Get started using CONCATENATE to combine last name and first name with a comma and space in between. In the screenshot below, I used an empty cell in the first row of data. Start by typing the "equal" sign. From there, enter the first cell you want to combine. In this case, it was "B2" for the last name Banner. After typing B2, with no spaces, type an ampersand. 

To add a comma after the last name (Banner), put a quotation mark, comma and another quotation mark. Remember, no spaces. To add a space after the comma, type an ampersand, quotation mark, hit the spacebar and put another quotation mark. To add the first name (Bruce), type an ampersand and the cell for Bruce (C2). Push the enter button when done. Typing the cells is not case sensitive. The formula used to combine the cells creating Banner, Bruce was =B2&","&" "&C2.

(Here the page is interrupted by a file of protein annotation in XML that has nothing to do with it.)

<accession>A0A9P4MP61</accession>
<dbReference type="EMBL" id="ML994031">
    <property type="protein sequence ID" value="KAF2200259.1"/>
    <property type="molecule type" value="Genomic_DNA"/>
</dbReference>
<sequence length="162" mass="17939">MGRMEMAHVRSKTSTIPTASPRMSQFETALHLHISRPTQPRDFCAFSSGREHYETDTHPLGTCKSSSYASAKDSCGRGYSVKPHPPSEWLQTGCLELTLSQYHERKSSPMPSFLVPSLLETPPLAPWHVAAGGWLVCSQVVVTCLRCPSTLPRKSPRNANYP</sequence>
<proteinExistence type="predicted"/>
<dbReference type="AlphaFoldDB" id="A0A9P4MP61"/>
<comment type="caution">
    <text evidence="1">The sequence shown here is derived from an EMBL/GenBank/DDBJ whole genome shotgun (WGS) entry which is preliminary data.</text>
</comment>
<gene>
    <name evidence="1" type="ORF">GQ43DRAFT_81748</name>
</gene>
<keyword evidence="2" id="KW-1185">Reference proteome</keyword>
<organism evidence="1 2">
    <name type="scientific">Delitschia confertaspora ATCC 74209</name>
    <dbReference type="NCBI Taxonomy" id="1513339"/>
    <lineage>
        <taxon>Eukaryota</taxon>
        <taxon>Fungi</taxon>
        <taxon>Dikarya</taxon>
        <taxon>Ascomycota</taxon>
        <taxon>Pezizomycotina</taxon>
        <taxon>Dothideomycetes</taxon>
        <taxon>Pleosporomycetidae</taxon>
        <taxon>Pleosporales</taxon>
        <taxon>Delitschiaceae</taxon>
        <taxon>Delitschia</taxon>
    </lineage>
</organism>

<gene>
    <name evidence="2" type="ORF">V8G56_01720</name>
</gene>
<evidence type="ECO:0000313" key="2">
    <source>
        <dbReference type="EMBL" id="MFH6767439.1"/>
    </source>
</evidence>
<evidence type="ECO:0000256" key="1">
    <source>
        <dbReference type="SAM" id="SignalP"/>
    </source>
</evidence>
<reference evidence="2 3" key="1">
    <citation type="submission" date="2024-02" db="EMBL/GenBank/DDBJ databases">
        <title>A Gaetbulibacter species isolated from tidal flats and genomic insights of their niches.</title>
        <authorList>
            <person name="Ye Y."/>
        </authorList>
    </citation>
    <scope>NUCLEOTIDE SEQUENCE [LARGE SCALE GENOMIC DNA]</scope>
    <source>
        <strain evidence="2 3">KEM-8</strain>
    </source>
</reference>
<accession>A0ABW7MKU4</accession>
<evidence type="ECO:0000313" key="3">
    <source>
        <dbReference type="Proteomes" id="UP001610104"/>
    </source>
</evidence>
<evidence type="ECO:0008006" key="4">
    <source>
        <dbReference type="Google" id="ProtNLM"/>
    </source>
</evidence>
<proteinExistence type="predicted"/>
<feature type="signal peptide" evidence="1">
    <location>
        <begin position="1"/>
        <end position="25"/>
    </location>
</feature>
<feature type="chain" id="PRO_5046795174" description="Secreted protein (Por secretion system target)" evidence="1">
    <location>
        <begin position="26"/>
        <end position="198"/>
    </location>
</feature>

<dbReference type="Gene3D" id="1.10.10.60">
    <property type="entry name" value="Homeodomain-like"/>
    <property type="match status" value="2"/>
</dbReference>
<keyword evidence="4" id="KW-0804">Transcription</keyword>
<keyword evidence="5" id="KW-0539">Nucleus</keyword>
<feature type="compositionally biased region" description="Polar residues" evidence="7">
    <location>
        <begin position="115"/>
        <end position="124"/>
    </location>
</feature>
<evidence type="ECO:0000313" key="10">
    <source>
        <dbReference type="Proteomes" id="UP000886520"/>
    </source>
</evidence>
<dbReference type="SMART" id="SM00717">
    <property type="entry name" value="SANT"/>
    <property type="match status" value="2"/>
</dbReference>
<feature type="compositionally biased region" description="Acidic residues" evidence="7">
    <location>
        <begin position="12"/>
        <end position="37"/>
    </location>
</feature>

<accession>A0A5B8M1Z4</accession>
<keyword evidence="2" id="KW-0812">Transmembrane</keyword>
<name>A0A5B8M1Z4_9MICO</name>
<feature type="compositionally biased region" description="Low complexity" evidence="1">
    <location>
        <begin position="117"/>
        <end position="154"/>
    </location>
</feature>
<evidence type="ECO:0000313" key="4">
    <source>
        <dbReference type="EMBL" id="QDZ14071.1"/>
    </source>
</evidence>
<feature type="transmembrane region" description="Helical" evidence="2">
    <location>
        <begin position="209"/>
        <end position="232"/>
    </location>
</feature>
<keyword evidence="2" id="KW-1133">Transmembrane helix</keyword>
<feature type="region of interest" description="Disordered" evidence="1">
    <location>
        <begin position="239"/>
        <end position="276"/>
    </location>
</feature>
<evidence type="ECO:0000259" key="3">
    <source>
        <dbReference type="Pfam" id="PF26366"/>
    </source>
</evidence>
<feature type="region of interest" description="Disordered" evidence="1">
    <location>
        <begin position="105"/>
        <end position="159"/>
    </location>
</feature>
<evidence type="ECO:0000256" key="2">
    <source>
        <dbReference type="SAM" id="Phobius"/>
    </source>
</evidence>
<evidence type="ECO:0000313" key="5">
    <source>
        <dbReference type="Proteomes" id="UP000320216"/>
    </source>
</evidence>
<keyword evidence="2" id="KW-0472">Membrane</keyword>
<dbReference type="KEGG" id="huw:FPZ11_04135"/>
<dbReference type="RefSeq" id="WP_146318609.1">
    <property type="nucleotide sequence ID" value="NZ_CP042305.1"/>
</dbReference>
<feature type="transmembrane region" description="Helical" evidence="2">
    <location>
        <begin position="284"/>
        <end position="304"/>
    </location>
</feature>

The beauty of this is that you only have to type the formula once. Once the last and first name is combined, click in that cell and you'll see a blue box around it. In the bottom left corner of the cell, you will see a blue square. Click and drag the square down to "fill down" and apply the formula to all of the rows below. This will combine last and first names for all students in the spreadsheet.

The GIF below shows CONCATENATE in action.

Select and copy all of the combined last and first names. 

With all of the students' names copied, create a Google Form. Set up a question for student names. Paste the names as the options for either Multiple Choice or Checkboxes. If you teach multiple classes, you will want to create a question for each class. Paste the student list into "Option 1" and it will add all student names to the question.

With my student rosters easily put into Google Form, without typing one by one, there are many ways to use them. I use them for tracking intervention, phone calls to absent students, rubrics and more. Click here to view a sample of Form I use when teaching multiple classes. How might you use a Form like this?